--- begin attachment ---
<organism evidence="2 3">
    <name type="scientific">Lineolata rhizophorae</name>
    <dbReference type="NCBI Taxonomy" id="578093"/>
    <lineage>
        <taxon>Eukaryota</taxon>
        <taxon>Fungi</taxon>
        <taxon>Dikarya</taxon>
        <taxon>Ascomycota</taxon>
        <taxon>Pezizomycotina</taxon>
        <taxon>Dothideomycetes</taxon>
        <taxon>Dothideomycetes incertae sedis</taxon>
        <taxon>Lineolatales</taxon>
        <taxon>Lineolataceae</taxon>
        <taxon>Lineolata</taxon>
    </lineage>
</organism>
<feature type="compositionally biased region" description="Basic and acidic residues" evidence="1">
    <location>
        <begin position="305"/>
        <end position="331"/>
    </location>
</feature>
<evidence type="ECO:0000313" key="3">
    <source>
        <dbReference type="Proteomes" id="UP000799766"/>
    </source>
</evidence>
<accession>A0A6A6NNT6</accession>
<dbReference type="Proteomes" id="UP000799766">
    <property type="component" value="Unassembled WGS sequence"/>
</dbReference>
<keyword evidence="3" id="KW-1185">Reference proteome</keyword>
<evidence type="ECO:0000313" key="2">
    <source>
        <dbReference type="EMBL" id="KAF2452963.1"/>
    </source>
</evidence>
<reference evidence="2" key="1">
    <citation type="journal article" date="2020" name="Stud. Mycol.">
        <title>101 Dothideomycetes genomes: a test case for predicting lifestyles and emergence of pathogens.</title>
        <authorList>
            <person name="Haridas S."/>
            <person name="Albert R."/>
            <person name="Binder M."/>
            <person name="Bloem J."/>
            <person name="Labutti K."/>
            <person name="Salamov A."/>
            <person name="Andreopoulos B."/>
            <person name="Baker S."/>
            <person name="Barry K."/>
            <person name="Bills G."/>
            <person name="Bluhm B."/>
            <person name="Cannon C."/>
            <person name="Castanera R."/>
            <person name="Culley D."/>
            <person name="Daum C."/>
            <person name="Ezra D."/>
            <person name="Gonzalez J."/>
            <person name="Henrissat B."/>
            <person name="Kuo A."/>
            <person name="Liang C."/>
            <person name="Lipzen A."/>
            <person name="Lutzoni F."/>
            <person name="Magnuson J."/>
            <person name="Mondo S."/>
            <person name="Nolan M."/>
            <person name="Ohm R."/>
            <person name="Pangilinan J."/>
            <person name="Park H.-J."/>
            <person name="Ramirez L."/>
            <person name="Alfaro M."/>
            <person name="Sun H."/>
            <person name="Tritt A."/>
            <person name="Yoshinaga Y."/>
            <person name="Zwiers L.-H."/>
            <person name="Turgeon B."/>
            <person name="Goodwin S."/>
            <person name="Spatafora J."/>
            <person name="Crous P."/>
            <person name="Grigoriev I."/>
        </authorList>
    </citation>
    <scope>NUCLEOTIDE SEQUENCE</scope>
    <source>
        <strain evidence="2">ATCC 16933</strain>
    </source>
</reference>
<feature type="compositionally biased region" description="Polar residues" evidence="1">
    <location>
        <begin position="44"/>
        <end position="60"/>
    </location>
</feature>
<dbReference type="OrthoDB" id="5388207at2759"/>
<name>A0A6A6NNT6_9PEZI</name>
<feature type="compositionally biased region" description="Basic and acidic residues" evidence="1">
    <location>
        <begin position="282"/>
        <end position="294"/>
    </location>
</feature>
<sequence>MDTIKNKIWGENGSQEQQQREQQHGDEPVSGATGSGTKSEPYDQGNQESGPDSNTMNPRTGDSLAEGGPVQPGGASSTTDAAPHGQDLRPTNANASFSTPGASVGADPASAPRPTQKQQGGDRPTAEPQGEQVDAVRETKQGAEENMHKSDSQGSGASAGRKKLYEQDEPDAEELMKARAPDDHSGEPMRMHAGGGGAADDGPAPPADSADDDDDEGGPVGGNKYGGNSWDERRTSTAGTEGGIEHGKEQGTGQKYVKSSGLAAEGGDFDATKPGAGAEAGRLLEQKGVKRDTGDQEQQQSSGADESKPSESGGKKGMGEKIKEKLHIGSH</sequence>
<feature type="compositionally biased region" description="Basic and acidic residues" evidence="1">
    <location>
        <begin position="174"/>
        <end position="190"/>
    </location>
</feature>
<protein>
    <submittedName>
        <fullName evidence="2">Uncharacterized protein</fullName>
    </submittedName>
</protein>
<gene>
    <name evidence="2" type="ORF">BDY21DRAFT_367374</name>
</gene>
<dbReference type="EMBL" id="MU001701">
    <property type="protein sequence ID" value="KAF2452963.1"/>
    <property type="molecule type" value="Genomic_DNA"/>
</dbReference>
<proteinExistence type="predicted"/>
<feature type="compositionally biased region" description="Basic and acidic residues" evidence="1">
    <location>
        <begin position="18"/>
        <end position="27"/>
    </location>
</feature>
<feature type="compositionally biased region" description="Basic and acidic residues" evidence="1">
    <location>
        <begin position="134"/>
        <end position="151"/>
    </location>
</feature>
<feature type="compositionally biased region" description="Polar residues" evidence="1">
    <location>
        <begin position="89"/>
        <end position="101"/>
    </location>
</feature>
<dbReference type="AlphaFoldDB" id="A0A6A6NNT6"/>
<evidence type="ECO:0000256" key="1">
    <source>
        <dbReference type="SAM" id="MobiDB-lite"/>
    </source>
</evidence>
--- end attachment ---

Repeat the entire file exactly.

<organism evidence="2 3">
    <name type="scientific">Lineolata rhizophorae</name>
    <dbReference type="NCBI Taxonomy" id="578093"/>
    <lineage>
        <taxon>Eukaryota</taxon>
        <taxon>Fungi</taxon>
        <taxon>Dikarya</taxon>
        <taxon>Ascomycota</taxon>
        <taxon>Pezizomycotina</taxon>
        <taxon>Dothideomycetes</taxon>
        <taxon>Dothideomycetes incertae sedis</taxon>
        <taxon>Lineolatales</taxon>
        <taxon>Lineolataceae</taxon>
        <taxon>Lineolata</taxon>
    </lineage>
</organism>
<feature type="compositionally biased region" description="Basic and acidic residues" evidence="1">
    <location>
        <begin position="305"/>
        <end position="331"/>
    </location>
</feature>
<evidence type="ECO:0000313" key="3">
    <source>
        <dbReference type="Proteomes" id="UP000799766"/>
    </source>
</evidence>
<accession>A0A6A6NNT6</accession>
<dbReference type="Proteomes" id="UP000799766">
    <property type="component" value="Unassembled WGS sequence"/>
</dbReference>
<keyword evidence="3" id="KW-1185">Reference proteome</keyword>
<evidence type="ECO:0000313" key="2">
    <source>
        <dbReference type="EMBL" id="KAF2452963.1"/>
    </source>
</evidence>
<reference evidence="2" key="1">
    <citation type="journal article" date="2020" name="Stud. Mycol.">
        <title>101 Dothideomycetes genomes: a test case for predicting lifestyles and emergence of pathogens.</title>
        <authorList>
            <person name="Haridas S."/>
            <person name="Albert R."/>
            <person name="Binder M."/>
            <person name="Bloem J."/>
            <person name="Labutti K."/>
            <person name="Salamov A."/>
            <person name="Andreopoulos B."/>
            <person name="Baker S."/>
            <person name="Barry K."/>
            <person name="Bills G."/>
            <person name="Bluhm B."/>
            <person name="Cannon C."/>
            <person name="Castanera R."/>
            <person name="Culley D."/>
            <person name="Daum C."/>
            <person name="Ezra D."/>
            <person name="Gonzalez J."/>
            <person name="Henrissat B."/>
            <person name="Kuo A."/>
            <person name="Liang C."/>
            <person name="Lipzen A."/>
            <person name="Lutzoni F."/>
            <person name="Magnuson J."/>
            <person name="Mondo S."/>
            <person name="Nolan M."/>
            <person name="Ohm R."/>
            <person name="Pangilinan J."/>
            <person name="Park H.-J."/>
            <person name="Ramirez L."/>
            <person name="Alfaro M."/>
            <person name="Sun H."/>
            <person name="Tritt A."/>
            <person name="Yoshinaga Y."/>
            <person name="Zwiers L.-H."/>
            <person name="Turgeon B."/>
            <person name="Goodwin S."/>
            <person name="Spatafora J."/>
            <person name="Crous P."/>
            <person name="Grigoriev I."/>
        </authorList>
    </citation>
    <scope>NUCLEOTIDE SEQUENCE</scope>
    <source>
        <strain evidence="2">ATCC 16933</strain>
    </source>
</reference>
<feature type="compositionally biased region" description="Polar residues" evidence="1">
    <location>
        <begin position="44"/>
        <end position="60"/>
    </location>
</feature>
<dbReference type="OrthoDB" id="5388207at2759"/>
<name>A0A6A6NNT6_9PEZI</name>
<feature type="compositionally biased region" description="Basic and acidic residues" evidence="1">
    <location>
        <begin position="282"/>
        <end position="294"/>
    </location>
</feature>
<sequence>MDTIKNKIWGENGSQEQQQREQQHGDEPVSGATGSGTKSEPYDQGNQESGPDSNTMNPRTGDSLAEGGPVQPGGASSTTDAAPHGQDLRPTNANASFSTPGASVGADPASAPRPTQKQQGGDRPTAEPQGEQVDAVRETKQGAEENMHKSDSQGSGASAGRKKLYEQDEPDAEELMKARAPDDHSGEPMRMHAGGGGAADDGPAPPADSADDDDDEGGPVGGNKYGGNSWDERRTSTAGTEGGIEHGKEQGTGQKYVKSSGLAAEGGDFDATKPGAGAEAGRLLEQKGVKRDTGDQEQQQSSGADESKPSESGGKKGMGEKIKEKLHIGSH</sequence>
<feature type="compositionally biased region" description="Basic and acidic residues" evidence="1">
    <location>
        <begin position="174"/>
        <end position="190"/>
    </location>
</feature>
<protein>
    <submittedName>
        <fullName evidence="2">Uncharacterized protein</fullName>
    </submittedName>
</protein>
<gene>
    <name evidence="2" type="ORF">BDY21DRAFT_367374</name>
</gene>
<dbReference type="EMBL" id="MU001701">
    <property type="protein sequence ID" value="KAF2452963.1"/>
    <property type="molecule type" value="Genomic_DNA"/>
</dbReference>
<proteinExistence type="predicted"/>
<feature type="compositionally biased region" description="Basic and acidic residues" evidence="1">
    <location>
        <begin position="18"/>
        <end position="27"/>
    </location>
</feature>
<feature type="compositionally biased region" description="Basic and acidic residues" evidence="1">
    <location>
        <begin position="134"/>
        <end position="151"/>
    </location>
</feature>
<feature type="compositionally biased region" description="Polar residues" evidence="1">
    <location>
        <begin position="89"/>
        <end position="101"/>
    </location>
</feature>
<dbReference type="AlphaFoldDB" id="A0A6A6NNT6"/>
<evidence type="ECO:0000256" key="1">
    <source>
        <dbReference type="SAM" id="MobiDB-lite"/>
    </source>
</evidence>